The large scale EGSB plant in Germany in the field of food processing industry was described in literature for several sectors such as potato, brewery, distillery, etc. (Austermann-Huan.U., 1999). The wastewater (amount of 1700 m3/d) passed through a screen and a fat separator into a balancing tank, which also operated as an acidification tank. The EGSB, as a methane reactor, had a height of 14 m with a water volume of 750 m3. With an average filtered COD of 3500 mg/L in the influent, the removal efficiency was 70%-85%, resulting in of the biogas production of about 80% methane content.
Treatment of palm oil mill effluent (POME) by EGSB reactor revealed that ,in start-up stage, the COD removal efficiency in the reactor reached more than 85% after only 2-d operation, which indicates EGSB reactor has a great potential to treat POME(Zhang Y. , 2008). Operated continuously at 35Â°C for 514 d, the total COD removal rate at steady state was invariably in the range of 89% and 96%, while, the biogas production was comparatively low. Some operation problems such as scum formation, sludge ï¬‚otation, blockage of pipeline, corrosion and blockage of gas meter were also mentioned in this paper.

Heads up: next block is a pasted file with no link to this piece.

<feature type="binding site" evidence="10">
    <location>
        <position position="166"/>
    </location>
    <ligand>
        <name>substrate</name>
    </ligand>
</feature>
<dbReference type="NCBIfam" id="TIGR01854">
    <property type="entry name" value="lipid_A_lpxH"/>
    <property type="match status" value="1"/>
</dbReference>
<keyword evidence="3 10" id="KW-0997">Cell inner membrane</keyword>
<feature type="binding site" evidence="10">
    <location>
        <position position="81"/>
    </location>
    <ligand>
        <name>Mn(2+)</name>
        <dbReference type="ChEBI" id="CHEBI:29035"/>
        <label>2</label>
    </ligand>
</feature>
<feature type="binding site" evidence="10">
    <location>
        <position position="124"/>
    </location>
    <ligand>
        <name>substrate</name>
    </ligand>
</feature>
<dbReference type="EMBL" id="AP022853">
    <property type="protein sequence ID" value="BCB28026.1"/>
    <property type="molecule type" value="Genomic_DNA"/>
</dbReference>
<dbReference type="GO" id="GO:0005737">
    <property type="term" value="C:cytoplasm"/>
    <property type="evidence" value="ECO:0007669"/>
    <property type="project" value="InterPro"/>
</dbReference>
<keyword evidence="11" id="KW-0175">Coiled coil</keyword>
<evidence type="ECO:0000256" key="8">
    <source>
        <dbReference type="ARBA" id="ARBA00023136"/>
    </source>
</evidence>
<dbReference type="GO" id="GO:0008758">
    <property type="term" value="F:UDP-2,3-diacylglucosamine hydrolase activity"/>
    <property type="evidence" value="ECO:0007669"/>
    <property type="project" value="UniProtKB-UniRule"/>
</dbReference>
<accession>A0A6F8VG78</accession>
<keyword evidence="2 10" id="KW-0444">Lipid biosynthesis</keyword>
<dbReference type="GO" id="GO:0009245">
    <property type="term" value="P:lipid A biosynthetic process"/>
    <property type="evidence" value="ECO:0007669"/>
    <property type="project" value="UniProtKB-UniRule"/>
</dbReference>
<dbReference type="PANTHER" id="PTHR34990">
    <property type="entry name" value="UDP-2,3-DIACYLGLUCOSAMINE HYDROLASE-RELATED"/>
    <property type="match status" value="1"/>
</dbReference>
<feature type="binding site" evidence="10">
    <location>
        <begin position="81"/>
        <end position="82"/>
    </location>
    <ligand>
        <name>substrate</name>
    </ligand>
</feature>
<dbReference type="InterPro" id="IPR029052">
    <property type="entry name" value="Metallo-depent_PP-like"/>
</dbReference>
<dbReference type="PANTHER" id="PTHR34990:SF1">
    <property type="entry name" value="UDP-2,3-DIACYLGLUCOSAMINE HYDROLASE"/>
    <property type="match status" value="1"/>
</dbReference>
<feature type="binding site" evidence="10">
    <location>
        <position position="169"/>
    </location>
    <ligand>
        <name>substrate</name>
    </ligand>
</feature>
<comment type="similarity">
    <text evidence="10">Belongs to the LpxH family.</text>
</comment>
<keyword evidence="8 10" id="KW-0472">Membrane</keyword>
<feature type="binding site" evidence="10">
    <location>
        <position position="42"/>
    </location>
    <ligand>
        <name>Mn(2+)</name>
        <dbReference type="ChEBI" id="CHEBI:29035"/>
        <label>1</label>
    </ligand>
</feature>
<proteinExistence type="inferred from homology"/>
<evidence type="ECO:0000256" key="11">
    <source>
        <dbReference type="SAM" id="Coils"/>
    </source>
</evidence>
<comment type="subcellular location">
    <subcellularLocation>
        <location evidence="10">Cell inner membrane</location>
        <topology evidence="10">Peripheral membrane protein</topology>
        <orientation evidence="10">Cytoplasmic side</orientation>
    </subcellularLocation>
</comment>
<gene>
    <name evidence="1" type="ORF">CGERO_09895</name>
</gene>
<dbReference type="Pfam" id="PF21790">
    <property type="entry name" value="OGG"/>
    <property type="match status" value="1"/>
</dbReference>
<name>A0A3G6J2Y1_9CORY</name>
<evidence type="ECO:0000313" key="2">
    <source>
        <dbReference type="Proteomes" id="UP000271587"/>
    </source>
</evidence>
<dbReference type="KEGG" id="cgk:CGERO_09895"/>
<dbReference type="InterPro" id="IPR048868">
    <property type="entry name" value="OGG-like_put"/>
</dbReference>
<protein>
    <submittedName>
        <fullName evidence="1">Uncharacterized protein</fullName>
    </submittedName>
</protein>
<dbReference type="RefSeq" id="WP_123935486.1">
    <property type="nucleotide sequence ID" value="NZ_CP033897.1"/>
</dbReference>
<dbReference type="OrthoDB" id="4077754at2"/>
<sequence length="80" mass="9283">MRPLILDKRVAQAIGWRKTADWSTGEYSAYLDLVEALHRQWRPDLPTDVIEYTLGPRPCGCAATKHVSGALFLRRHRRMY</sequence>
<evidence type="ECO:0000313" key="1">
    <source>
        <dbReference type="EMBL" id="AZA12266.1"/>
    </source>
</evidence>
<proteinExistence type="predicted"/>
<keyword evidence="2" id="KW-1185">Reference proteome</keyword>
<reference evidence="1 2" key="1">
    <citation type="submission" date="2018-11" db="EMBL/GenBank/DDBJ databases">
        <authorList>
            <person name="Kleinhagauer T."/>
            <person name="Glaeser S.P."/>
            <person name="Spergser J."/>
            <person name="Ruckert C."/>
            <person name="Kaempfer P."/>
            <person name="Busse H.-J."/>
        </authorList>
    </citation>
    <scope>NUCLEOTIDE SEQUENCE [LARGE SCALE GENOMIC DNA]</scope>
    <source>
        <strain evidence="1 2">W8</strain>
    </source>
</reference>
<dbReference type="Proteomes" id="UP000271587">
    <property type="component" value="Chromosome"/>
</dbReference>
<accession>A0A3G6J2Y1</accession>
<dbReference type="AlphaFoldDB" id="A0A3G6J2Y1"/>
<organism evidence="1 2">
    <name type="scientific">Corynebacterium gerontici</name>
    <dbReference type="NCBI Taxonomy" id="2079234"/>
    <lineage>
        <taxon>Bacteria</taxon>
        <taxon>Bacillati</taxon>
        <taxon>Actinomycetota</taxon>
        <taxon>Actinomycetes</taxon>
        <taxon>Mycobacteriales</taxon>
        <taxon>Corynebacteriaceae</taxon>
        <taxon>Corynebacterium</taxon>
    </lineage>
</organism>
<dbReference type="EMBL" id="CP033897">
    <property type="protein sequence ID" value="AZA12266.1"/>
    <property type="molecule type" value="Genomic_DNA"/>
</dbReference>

In ammonium oxidation in EGSB, COD removal was more than 80% for a high organic influent concentration (500mg/L)(Jianlong & Jing, 2005).
The EGSB reactor was found capable of performing with a high capacity of denitrifying nitrite as soon as it was added, indicating that a great amount of denitrifiers were present in the inoculums granular sludge(Zhang D. , 2001). The results suggested of an analysis of nitrite containing wastewater showed that the efficiencies of COD removal varied from 92% to 97% at volumetric loading rates up to 6.56 g-1 COD L-1 d-1. Nitrite was most completely denitrified and resulted in more than 97% nitrite removal at nitrite volumetric loading rates up to 0.9 g NO2-1-N L-1 d-1 in the EGSB reactor. These results revealed that nitrite containing water could be anaerobically treated in an EGSB reactor.